Newsletter December 2010

December 1, 2010

Financial Advisers Regulation

I wrote last month about the Code of Professional Conduct for Authorised Financial Advisers, and the need for all financial advisers to be authorised by July 2011. The initial deadline was December 2010, and early on I set that as a goal to have all the compliance dealt with. I’m pleased to say I have passed the exam that all financial advisers must sit in order to become authorised. The exam covered the following legislation:

  • The Financial Advisers Act
  •  The Financial Service Providers (Registration & Dispute Resolution) Act
  • The Fair Trading Act
  • The Consumer Guarantees Act
  • The Trustees Act
  • The Code of Professional Conduct for Authorised Financial Advisers
  • Financial Advisers (Disclosure) Regulations

I have also had to submit a 300 page portfolio of evidence to ETITO, the body charged with assessing competence in relation to the authorisation of financial advisers. The final part of that process is a competency interview, which I completed last week with a recommendation from the assessor that I be awarded the standard needed to complete the authorisation process.

Part of the new legislation is the requirement for every financial adviser to belong to an external disputes resolution scheme. The service is free to consumers, and is available if a complaint is not dealt with internally to the satisfaction of a client. I have joined the Insurance and Savings Ombudsman’s disputes resolution scheme( I will give further information about the disputes resolution process in future newsletters, but would encourage investors to visit the Insurance and Savings Ombudsman’s website for some general information.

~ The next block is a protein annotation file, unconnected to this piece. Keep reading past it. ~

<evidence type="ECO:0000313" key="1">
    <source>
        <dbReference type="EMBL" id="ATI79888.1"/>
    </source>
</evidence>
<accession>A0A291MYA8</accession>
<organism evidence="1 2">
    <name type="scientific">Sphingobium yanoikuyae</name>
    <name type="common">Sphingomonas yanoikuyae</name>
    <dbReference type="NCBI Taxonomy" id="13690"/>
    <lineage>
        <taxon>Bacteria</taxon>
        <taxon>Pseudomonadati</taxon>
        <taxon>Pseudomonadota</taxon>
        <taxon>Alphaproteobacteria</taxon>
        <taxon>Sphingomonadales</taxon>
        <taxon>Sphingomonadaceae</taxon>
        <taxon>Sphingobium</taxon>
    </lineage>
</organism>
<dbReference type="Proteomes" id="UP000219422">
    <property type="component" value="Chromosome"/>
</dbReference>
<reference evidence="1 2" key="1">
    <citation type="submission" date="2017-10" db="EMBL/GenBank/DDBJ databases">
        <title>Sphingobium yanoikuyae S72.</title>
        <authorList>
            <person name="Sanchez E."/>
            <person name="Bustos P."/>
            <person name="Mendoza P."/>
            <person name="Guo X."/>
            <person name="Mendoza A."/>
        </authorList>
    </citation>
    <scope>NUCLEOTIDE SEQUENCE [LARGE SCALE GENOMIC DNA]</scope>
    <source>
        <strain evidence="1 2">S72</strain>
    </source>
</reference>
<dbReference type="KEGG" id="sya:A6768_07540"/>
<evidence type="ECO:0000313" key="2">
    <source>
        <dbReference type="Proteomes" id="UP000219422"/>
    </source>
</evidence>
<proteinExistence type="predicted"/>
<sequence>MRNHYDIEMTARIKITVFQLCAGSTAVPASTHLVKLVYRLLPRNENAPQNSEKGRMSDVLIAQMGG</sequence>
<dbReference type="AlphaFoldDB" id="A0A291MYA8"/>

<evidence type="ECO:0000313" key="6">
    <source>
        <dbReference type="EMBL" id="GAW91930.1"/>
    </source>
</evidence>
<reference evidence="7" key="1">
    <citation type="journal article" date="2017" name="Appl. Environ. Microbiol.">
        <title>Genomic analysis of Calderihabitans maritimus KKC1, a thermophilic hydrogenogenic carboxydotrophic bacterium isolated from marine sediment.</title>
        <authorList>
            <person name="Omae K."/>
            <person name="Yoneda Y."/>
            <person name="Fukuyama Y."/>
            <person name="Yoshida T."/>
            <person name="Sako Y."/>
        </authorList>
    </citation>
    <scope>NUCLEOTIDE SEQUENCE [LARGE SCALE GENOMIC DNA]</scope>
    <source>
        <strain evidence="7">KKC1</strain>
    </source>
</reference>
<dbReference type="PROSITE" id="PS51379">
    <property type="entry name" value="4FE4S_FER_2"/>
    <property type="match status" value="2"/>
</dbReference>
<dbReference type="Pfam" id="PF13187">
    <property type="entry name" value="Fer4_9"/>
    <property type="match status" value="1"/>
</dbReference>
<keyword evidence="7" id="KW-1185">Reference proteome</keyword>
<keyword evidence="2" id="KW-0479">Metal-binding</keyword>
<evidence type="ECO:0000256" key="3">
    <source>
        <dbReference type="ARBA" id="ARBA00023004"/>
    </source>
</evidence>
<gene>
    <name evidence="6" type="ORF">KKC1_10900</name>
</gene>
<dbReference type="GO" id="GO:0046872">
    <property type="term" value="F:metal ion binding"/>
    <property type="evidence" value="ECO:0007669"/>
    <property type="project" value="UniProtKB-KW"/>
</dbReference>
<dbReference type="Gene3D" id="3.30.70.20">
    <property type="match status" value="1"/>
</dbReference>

I have also had to register as a Financial Services Provider with the Companies Office. The register is a public database of financial service providers in New Zealand, and anyone can search the register to check the status of their adviser.

The Code of Professional Conduct for Authorised Financial Advisers

I’ve discussed the Code previously, however I think it’s worth covering the eighteen standards in some detail. The Code contains minimum standards of competence, knowledge and skills, of ethical behaviour, and of client care. It also specifies minimum requirements for continuing professional training. Over the next few months I will comment on each of the Code Standards.

Code Standard 1An AFA must place the interests of the client first, and must act with integrity

No comment needed here really – I think I can comply with that without too much further training!

Code Standard 2 – An AFA must not do anything or make an omission that would bring or would likely bring the financial advisory industry into disrepute

A bit ambiguous in my view – if I back a company that goes broke, am I breaching the standard?

Code Standard 3 – An AFA must not state or imply that the AFA is independent, or that any financial adviser services provided are independent, if a reasonable person in the position of a client would consider that the AFA or the services provided are not independent

I’m not sure why this is deemed necessary really, because all sources of income and how they are paid are required to be disclosed under the new disclosure regulations. I class myself as independent in the sense that I don’t have an obligation to sell certain products, and I have no restriction on the type or number of products I can offer. Under the new legislation, however, I won’t be able to refer to independence due to the fact I receive brokerage from fixed interest issuers such as Auckland Airport and Goodman Fielder, and commissions from the likes of UDC, Marac, and ING. I have no problem, however, complying with this standard.